Reason #1: Tying test scores to teacher compensation suggests that teachers are holding back on using their experience, expertise, and time because they are not being paid for the extra effort.
Reason # 2: The standardized tests in most states are lousy and so are the standards they are designed to measure.
Reason #3: The idea of compensating teachers individually in order to differentiate their performance from their school colleagues defeats a principal tenet of good instruction—that teachers need to learn from one another to solve difficult pedagogical challenges.
Reason #4: Most teachers do not teach a grade or subject that is subject to standardized testing.
Reason # 5: Even reliable standardized tests are valid only when they are used for their intended purposes.
Reason #6: A key assumption of using test scores to judge teachers is that students are randomly assigned, first, to schools, and, second, to classes. Neither is true.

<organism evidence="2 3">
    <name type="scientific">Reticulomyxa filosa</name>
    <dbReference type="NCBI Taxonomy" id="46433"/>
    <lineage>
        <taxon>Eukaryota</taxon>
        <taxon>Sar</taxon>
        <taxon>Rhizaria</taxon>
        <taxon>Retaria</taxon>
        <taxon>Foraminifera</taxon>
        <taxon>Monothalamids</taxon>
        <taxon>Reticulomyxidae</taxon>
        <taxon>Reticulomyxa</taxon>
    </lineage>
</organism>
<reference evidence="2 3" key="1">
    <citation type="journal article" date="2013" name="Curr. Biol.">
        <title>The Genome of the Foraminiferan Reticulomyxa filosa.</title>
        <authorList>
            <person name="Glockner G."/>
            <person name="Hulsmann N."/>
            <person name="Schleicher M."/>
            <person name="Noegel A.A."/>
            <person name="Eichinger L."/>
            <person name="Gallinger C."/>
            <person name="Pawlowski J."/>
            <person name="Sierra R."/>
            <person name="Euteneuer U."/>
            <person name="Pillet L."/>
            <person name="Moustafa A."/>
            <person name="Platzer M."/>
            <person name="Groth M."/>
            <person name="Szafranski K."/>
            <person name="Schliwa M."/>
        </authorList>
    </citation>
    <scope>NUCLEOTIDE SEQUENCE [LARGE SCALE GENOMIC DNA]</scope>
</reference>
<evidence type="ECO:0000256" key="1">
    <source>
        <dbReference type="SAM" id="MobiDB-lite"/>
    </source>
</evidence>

Reason #7: State data systems are in their infancy. It turns out that it is harder, is more expensive, and takes longer for states to produce reliable, accurate, and secure longitudinal data on students and teachers than widely assumed.
Reason #8: The rationale for tying tests to compensation is not clear. … if teacher compensation does not keep up with inflation because of poor student performance, then teachers will . . . what? Work harder? Dig deeper? Stay longer? There is no evidence that such measures improve instructional practices or student outcomes.
And as Diane Ravitch points out: to tie test scores to teacher evaluation requires a minimum of three years’ data. At then end … what? Fire the “bad” teachers? And replace them with … who? new teachers? There is no precedent for this in any other developing nation.
Read MacInnes’ entire brief here.